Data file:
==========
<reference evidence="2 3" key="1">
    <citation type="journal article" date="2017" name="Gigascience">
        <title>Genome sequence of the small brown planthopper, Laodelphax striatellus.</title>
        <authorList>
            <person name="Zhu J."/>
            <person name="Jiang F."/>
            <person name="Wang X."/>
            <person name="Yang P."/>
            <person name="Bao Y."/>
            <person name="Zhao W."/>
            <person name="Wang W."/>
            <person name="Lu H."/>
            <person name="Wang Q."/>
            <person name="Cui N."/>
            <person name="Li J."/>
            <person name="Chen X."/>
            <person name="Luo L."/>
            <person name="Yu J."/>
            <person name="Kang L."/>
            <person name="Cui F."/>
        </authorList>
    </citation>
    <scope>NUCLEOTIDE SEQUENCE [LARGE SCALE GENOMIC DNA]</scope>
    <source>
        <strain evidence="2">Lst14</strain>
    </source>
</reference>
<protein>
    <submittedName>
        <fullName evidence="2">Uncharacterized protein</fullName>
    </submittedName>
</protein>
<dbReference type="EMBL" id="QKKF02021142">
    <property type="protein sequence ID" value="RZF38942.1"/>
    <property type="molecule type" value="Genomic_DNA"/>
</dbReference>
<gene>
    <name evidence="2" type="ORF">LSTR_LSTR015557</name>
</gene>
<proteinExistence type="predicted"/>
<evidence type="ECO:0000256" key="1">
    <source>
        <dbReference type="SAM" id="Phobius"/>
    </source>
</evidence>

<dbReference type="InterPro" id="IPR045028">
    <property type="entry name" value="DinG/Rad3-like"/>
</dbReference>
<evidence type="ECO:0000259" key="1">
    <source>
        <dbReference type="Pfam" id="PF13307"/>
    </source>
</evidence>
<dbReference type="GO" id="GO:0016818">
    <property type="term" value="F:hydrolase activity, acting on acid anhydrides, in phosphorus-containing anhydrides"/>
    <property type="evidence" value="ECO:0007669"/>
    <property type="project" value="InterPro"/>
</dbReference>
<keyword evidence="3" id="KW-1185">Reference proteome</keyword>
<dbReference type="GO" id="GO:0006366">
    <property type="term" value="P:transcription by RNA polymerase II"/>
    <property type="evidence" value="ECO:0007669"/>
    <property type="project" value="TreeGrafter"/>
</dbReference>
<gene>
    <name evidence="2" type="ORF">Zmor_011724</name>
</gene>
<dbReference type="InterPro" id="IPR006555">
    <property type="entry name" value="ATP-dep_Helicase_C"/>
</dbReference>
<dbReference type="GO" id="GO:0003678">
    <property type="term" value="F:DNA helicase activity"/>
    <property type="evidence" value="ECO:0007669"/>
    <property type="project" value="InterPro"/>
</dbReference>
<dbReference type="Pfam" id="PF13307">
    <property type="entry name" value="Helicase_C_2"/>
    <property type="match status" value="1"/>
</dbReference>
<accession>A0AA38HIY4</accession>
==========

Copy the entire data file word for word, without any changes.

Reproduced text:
<reference evidence="2 3" key="1">
    <citation type="journal article" date="2017" name="Gigascience">
        <title>Genome sequence of the small brown planthopper, Laodelphax striatellus.</title>
        <authorList>
            <person name="Zhu J."/>
            <person name="Jiang F."/>
            <person name="Wang X."/>
            <person name="Yang P."/>
            <person name="Bao Y."/>
            <person name="Zhao W."/>
            <person name="Wang W."/>
            <person name="Lu H."/>
            <person name="Wang Q."/>
            <person name="Cui N."/>
            <person name="Li J."/>
            <person name="Chen X."/>
            <person name="Luo L."/>
            <person name="Yu J."/>
            <person name="Kang L."/>
            <person name="Cui F."/>
        </authorList>
    </citation>
    <scope>NUCLEOTIDE SEQUENCE [LARGE SCALE GENOMIC DNA]</scope>
    <source>
        <strain evidence="2">Lst14</strain>
    </source>
</reference>
<protein>
    <submittedName>
        <fullName evidence="2">Uncharacterized protein</fullName>
    </submittedName>
</protein>
<dbReference type="EMBL" id="QKKF02021142">
    <property type="protein sequence ID" value="RZF38942.1"/>
    <property type="molecule type" value="Genomic_DNA"/>
</dbReference>
<gene>
    <name evidence="2" type="ORF">LSTR_LSTR015557</name>
</gene>
<proteinExistence type="predicted"/>
<evidence type="ECO:0000256" key="1">
    <source>
        <dbReference type="SAM" id="Phobius"/>
    </source>
</evidence>

<dbReference type="InterPro" id="IPR045028">
    <property type="entry name" value="DinG/Rad3-like"/>
</dbReference>
<evidence type="ECO:0000259" key="1">
    <source>
        <dbReference type="Pfam" id="PF13307"/>
    </source>
</evidence>
<dbReference type="GO" id="GO:0016818">
    <property type="term" value="F:hydrolase activity, acting on acid anhydrides, in phosphorus-containing anhydrides"/>
    <property type="evidence" value="ECO:0007669"/>
    <property type="project" value="InterPro"/>
</dbReference>
<keyword evidence="3" id="KW-1185">Reference proteome</keyword>
<dbReference type="GO" id="GO:0006366">
    <property type="term" value="P:transcription by RNA polymerase II"/>
    <property type="evidence" value="ECO:0007669"/>
    <property type="project" value="TreeGrafter"/>
</dbReference>
<gene>
    <name evidence="2" type="ORF">Zmor_011724</name>
</gene>
<dbReference type="InterPro" id="IPR006555">
    <property type="entry name" value="ATP-dep_Helicase_C"/>
</dbReference>
<dbReference type="GO" id="GO:0003678">
    <property type="term" value="F:DNA helicase activity"/>
    <property type="evidence" value="ECO:0007669"/>
    <property type="project" value="InterPro"/>
</dbReference>
<dbReference type="Pfam" id="PF13307">
    <property type="entry name" value="Helicase_C_2"/>
    <property type="match status" value="1"/>
</dbReference>
<accession>A0AA38HIY4</accession>